No. I wouldn’t. I’d be a blessing to one and all — including myself. Maybe I’d even confound some Calvinists, which is always fun.
Sample Gregory of Nyssa’s thoughts on reaching this state of purity. Wesley read Gregory, one of the venerated fourth-century church fathers:
Blessed are the pure of heart, for they shall see God. God’s promise is so great that it passes the furthest limits of happiness. Given such a blessing, who could desire more, having already received all things by the fact of seeing God? Remember that in Scriptural usage ‘seeing’ means ‘having.’ May you see the good things of Jerusalem means ‘may you find them.’ Let the ungodly be taken away and not see the glory of the Lord means, in the prophet’s words, ‘not share in the glory of the Lord.’
       So whoever ‘sees God’ receives, in this act of seeing, possession of everything that is good: incorruptible life without end, blessedness that cannot fail, a kingdom without end, happiness without limit, true light, the true voice of the Spirit, glory never before reached, perpetual rejoicing, and all else that is good.
       The promise of this Beatitude gives us the right to hope for these great things. All this sight of God is conditional on having a pure heart – and thinking of this, my mind is once more teetering on a dizzy peak. What if purity of heart is one of those unattainable things that are simply beyond our human nature? If, on the one hand, it is by purity of heart that God can be seen, and if, on the other hand, Moses and Paul did not see God and said that he could never be seen, it follows logically that purity of heart must be impossible, so that in pronouncing this Beatitude, the Word is putting forward something that simply cannot be.
       How can we benefit from knowing the means by which God can be seen, if that means is impossible for us?
       Suppose, for instance, that someone told us it was good to find oneself in heaven because there one would see things that cannot be seen in this world. Now if he also told us how a journey to heaven might be undertaken, there might be some use in telling us about its delights. But as long as the journey is impossible, what use is it to think about the happiness that might lie at the end of it? We would simply suffer and be sad at the thought of the things that await us somewhere where we cannot go.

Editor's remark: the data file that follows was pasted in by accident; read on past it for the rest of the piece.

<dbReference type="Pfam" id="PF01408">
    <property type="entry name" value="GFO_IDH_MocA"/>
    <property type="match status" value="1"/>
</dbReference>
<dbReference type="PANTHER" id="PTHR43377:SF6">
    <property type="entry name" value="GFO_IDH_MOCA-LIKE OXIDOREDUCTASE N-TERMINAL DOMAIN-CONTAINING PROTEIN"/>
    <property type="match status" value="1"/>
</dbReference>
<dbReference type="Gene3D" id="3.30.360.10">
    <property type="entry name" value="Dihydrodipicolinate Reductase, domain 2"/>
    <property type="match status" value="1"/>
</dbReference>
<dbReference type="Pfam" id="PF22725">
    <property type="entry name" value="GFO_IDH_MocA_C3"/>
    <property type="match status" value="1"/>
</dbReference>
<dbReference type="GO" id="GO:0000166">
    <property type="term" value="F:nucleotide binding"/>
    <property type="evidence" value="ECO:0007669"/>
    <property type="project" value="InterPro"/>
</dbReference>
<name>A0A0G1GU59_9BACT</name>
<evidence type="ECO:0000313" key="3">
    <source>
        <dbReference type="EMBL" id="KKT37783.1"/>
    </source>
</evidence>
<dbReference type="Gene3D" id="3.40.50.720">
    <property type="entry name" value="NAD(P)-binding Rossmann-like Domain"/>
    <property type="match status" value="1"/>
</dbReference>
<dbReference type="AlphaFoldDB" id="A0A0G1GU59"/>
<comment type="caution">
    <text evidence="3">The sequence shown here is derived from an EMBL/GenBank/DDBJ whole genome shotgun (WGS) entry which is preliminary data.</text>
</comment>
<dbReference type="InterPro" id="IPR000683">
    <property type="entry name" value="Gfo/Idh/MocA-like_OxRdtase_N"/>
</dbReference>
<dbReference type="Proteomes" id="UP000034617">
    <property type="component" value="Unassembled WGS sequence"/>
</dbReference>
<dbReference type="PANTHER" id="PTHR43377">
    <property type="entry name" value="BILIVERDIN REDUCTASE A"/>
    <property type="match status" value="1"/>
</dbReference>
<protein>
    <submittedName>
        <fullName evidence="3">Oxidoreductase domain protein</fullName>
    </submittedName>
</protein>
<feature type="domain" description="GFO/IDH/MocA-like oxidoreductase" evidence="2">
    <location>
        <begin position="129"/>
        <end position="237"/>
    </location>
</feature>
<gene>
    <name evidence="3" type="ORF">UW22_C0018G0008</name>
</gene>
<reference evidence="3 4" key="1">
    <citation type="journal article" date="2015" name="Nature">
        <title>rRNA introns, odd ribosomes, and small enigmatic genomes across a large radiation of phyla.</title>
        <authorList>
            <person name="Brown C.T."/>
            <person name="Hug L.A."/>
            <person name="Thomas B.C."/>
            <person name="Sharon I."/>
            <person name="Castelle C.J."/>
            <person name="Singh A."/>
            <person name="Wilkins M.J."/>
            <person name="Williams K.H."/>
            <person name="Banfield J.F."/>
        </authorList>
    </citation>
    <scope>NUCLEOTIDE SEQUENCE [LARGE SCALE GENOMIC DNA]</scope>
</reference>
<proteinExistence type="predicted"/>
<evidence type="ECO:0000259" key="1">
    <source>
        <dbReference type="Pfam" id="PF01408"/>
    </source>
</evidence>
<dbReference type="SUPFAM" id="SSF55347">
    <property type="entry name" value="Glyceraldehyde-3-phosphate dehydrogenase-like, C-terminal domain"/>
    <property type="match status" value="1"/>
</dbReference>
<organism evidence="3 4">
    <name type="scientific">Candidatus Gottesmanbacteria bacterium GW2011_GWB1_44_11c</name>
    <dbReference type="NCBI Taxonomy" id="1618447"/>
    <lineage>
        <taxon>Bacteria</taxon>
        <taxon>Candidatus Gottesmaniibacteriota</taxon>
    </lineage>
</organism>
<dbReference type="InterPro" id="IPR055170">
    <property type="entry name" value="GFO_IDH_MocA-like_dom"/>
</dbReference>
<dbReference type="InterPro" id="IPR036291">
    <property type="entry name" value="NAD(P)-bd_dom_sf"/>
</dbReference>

Does the Lord really encourage us to do something that is beyond our nature and our powers to accomplish? Surely not. Look at the birds: God has not created them without wings. Look at sea creatures: God has not designed them as land animals. Wherever we look, the law of each creature’s being does not demand that it should do something that it is beyond its own nature to do.
       Let us reflect on this and realise that we should not despair of the purity of heart that the Beatitude speaks of. John, Paul and Moses did not, in the end, lack the sublime blessing of seeing God. Paul said There is laid up for me a crown of justice, which the Lord, the just judge, will render to me; John lay on Jesus’ breast; and Moses heard God say to him, I have known you above all. It is certain that those who said that the contemplation of God was beyond human power were themselves blessed. But blessedness comes from the contemplation of God, and seeing God is something that comes to those who are pure of heart. It follows logically that purity of heart cannot be an unattainable thing.
      So if some, with Paul, truly say that the contemplation of God is beyond human power, yet the Lord himself contradicts them by promising the sight of God to those who are pure of heart.